What Is Asset Protection’s Role?
For the past several years SEI has been pursuing an aggressive growth plan, acquiring smaller chains, building more traditional locations, and converting existing mom-and-pop stores through its Business Conversion Plan. Throughout this time the 7-Eleven system has also been changing—a new ordering system, the new GEA cleanliness standards, new accounting pro- cedures, and other operational changes that now require more labor hours and expenses. However, one department has changed so much that its new role in the system is difficult to pin down, and that department is Asset Protection.
It is hard for the average franchisee to understand Asset Protection’s new role, as it has changed without notice and without training provided. To date, it is very rare to see a local Asset Protection manager deliver a presentation on all these changes even for ten minutes.
First, the name took a modern twist from “Loss Prevention” to “Asset Protection,” and now this department executes most of the new directives coming out of corporate. Recovery of lost shared gross profit dollars, financial impact worksheets, matrix tutorials, and implementing the multiple-store criteria are all the new jobs of Asset Protection. The multiple-store criteria remain a complete mystery—franchisees have not been presented with a clear explanation of why they have been turned down for another store.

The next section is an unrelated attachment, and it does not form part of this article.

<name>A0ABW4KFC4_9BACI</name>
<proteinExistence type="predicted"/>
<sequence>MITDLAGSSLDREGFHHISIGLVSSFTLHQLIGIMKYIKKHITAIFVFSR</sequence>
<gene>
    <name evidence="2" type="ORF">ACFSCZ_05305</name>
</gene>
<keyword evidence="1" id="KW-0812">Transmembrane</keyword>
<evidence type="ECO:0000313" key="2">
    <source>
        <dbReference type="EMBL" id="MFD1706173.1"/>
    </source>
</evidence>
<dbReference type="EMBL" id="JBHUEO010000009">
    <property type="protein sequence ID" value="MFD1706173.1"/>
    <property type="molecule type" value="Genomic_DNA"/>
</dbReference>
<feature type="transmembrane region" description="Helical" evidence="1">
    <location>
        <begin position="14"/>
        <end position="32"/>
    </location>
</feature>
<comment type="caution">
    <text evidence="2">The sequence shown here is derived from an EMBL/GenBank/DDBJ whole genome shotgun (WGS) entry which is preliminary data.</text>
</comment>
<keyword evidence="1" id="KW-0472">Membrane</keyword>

New directions arrived in the first week of March containing sixteen matrixes. They will be utilized as “an exception-based reporting tool to identify store-level transactions” in order to find out if our employees need more training or to detect fraud. We are told that regular review of these matrixes may improve employee performance or prevent inventory variation and employee theft. A wide-ranging explanation was given as to why all these reviews should be performed on a daily basis, but some of these departmental transactions can also be controlled by SEI’s IT team making procedural changes such as Tobacco Transaction Discount, Negative Promotion Discount, changing manufacturer’s keys by linking them to the correct merchandise, or not permitting the scanning of a negative discount merchandise transaction without the sale of the concerned item.
Franchisees have been paying their share of inventory shortages for years that includes shoplifting in tough neighborhoods, especially at stores in low income areas, and are being told that it is part of running the business in such areas. Changes in policy to recover SEI’s lost share of these gross profit dollars ends up in reduced income for these franchisees. I would like to suggest now that these high-risk stores be identified from past Asset Protection records and a training program be put in place to raise awareness and allow franchisees to develop the advanced “Asset Protection” skills to cope with these thefts. I like to believe that franchisees are the company’s biggest asset, so for stores in these problem areas, training franchisees at the market level may bring some good results.